For those familiar with the classic Schoolhouse Rock video, “How a Bill Becomes a Law”, you know that legislations journey from bill to law can be full of debate, rejection, acceptance, and requires a lot of patience. This is exactly the case for a piece of federal legislation known as the CROWN Act.
A 2019 study by the beauty brand Dove and the Crown Coalition found that one in five black women working in office or sales settings have said they had to alter their natural hair. The study also found black students are more likely to be suspended for dress code or hair violations. This study, as well as several other documented incidents of school policies having the effect of discriminating against students of color sparked a piece of proposed legislation known as the CROWN Act, which stands for Creating a Respectful and Open World for Natural Hair.
The CROWN Act seeks to prohibit race discrimination on the basis of longstanding racial and national origin biases and stereotypes associated with hair texture and style in schools, workplaces, housing, federally funded institutions, and equal rights. The purpose of the act is to expand the scope of racial discrimination to include incidences of race and national origin discrimination based upon hair texture and hairstyles that are commonly associated with race or national origin.
Those in favor of the bill contend that natural black hair is often deemed unprofessional because it does not conform to white beauty standards and seek to ensure every black person can style their ‘crown’ as they please. On the other end of the aisle, those opposed to the bill argue that the proposed legislation should not be a congressional priority in times of rising gas prices, high crime rates, and record breaking inflation rates.
A version of the CROWN Act was passed in the House in September of 2020 but did not have the votes necessary to pass in the Senate. The bill was reintroduced in March of 2021 and again passed in the House on March 18, 2022. The bill will next head to the Senate, where the bill has a much stronger chance of becoming law. Currently, the Senate is split 50-50 along party lines with Vice President Harris serving as a tie-breaking vote when needed.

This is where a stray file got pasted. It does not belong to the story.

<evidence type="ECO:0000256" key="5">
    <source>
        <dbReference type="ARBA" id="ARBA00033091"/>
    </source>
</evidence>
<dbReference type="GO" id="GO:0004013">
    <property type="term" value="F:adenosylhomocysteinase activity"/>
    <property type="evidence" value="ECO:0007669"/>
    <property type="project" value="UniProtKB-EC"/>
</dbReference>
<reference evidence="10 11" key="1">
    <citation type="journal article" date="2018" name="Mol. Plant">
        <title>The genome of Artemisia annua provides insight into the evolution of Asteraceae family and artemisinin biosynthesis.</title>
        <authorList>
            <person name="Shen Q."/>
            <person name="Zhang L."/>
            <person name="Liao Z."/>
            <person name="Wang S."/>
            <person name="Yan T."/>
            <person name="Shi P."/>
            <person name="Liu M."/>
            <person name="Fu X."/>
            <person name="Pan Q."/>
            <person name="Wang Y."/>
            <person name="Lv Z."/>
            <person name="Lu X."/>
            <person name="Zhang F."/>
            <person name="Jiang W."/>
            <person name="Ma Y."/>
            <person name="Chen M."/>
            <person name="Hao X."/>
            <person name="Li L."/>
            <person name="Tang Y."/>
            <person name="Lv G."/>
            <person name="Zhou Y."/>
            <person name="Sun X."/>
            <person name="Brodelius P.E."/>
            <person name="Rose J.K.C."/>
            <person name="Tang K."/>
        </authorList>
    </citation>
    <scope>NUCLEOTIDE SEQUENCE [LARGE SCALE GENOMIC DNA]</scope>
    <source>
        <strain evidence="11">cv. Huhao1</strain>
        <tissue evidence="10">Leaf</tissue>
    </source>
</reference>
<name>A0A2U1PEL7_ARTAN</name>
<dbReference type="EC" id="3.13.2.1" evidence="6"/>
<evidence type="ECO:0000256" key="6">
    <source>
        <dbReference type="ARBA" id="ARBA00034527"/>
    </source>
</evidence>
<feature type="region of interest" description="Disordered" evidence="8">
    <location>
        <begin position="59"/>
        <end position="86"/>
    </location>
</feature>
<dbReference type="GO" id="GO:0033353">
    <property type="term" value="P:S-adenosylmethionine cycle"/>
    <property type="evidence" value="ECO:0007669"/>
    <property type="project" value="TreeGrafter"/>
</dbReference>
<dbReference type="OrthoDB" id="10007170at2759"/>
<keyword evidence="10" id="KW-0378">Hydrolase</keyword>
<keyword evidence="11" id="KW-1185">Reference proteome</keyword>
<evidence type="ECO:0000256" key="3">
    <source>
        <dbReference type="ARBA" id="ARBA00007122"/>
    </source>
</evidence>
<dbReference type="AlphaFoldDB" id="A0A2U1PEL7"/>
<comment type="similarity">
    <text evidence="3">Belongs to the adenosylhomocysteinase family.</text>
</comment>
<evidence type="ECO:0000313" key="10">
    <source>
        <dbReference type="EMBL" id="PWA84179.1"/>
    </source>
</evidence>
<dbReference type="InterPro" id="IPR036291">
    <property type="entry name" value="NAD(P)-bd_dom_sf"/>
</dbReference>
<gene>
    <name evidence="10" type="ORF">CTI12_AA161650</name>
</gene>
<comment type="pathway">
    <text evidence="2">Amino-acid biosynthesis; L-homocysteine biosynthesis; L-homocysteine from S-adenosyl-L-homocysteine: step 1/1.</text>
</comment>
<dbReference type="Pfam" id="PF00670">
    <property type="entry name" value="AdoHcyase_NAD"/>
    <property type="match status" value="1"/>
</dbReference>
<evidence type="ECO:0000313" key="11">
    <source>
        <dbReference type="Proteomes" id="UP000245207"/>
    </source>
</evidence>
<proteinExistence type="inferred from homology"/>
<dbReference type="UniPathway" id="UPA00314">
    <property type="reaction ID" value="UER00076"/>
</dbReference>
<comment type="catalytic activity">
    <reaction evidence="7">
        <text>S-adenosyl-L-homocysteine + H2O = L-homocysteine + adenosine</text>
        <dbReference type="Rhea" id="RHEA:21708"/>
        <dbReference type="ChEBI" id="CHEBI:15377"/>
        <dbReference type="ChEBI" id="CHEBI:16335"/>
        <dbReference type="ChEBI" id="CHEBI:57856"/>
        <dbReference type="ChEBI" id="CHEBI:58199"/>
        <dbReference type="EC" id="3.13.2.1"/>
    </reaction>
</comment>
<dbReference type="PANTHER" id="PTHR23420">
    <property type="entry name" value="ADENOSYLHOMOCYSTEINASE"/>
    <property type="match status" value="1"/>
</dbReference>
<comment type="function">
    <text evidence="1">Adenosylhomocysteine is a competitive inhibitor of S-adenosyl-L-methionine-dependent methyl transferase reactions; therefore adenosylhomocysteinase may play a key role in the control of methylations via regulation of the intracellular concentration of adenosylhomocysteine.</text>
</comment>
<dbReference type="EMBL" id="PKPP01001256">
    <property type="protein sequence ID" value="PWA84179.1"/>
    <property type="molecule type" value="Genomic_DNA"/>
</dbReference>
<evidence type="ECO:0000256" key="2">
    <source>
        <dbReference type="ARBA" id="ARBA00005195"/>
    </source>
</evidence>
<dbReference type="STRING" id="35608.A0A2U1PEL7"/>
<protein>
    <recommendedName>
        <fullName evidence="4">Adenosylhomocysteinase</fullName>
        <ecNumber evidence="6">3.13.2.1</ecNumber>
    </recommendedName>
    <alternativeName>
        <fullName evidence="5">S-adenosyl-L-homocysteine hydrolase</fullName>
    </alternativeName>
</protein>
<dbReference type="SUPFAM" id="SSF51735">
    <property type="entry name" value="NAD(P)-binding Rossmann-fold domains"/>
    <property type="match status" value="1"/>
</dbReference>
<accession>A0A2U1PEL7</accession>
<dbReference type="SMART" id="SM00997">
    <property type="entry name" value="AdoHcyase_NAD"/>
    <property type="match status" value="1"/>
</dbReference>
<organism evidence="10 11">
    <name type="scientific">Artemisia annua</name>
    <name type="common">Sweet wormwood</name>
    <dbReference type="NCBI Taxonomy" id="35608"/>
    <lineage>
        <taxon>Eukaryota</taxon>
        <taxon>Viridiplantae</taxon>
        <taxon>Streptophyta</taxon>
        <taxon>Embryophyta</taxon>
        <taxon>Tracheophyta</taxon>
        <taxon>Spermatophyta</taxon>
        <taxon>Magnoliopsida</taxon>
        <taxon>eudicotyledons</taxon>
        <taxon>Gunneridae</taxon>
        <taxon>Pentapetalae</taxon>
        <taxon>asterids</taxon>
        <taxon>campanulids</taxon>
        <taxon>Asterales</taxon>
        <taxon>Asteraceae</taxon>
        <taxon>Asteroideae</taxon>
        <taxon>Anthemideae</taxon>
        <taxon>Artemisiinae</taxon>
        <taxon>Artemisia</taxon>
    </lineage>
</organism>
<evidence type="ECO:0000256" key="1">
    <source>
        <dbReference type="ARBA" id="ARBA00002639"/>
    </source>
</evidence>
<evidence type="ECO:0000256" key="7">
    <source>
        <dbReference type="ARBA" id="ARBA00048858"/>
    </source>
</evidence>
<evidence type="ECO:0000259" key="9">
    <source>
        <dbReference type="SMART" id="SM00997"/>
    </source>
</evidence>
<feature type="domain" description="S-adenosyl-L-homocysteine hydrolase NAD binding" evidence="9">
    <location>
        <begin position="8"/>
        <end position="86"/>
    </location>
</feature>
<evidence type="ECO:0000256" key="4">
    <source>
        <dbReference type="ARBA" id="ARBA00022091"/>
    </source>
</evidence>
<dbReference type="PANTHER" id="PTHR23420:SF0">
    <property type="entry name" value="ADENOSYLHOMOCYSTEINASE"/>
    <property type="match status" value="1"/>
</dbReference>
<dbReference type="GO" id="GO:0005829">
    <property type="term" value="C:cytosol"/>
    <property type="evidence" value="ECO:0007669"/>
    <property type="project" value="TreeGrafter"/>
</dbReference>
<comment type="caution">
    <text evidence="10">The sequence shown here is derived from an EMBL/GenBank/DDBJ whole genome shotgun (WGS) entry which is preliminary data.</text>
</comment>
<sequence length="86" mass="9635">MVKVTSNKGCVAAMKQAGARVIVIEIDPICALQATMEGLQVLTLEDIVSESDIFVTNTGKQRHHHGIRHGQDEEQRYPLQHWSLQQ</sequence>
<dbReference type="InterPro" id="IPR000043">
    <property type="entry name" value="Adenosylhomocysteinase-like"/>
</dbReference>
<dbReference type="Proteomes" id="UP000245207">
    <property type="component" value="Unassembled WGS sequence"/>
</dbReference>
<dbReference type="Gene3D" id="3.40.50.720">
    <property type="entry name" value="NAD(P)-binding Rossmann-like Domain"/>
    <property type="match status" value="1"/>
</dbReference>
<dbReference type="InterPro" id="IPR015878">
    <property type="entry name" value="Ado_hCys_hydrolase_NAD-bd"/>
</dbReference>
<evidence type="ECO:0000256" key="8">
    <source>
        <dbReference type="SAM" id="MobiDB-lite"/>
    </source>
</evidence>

While the CROWN Act is slowly making the journey to becoming law on the federal level, the law has been passed in fourteen states, including California, Washington, Colorado, New York, and Maryland.
As far as Minnesotans are concerned, a similar version of the CROWN Act proposes adding a definition of “race” to the Minnesota Human Rights Act (MHRA). Specifically, the bill seeks to expand the scope of the definition of “race” to include “traits associated with race, including but not limited to hair texture and hair styles such as braids, locks, and twists.” S.F. No. 1273.
The bill was passed in the House on February 28, 2022. At this point, the bill must still be voted on by the full Senate and signed by Gov. Tim Walz before it becomes law. If the CROWN Act is signed this session it would be implemented July 1, 2022. Until then, the CROWN Act is “only a bill, sitting here on Capitol Hill”.
- To view the text of the proposed federal bill, click here
- To view the text of the proposed state bill, click here
- A CROWN Act would free Black hair from discrimination — North News (mynorthnews.org)
- Natural hair-based discrimination ban passes MN House – The Minnesota Daily (mndaily.com)
- The CROWN Act Is One Step Closer To Becoming a Federal Law—Here’s What That Means for Ending Hair Discrimination (msn.com)
- CMAH – CROWN Act 2022 Legislative Toolkit_tcm32-516718.pdf (mn.gov)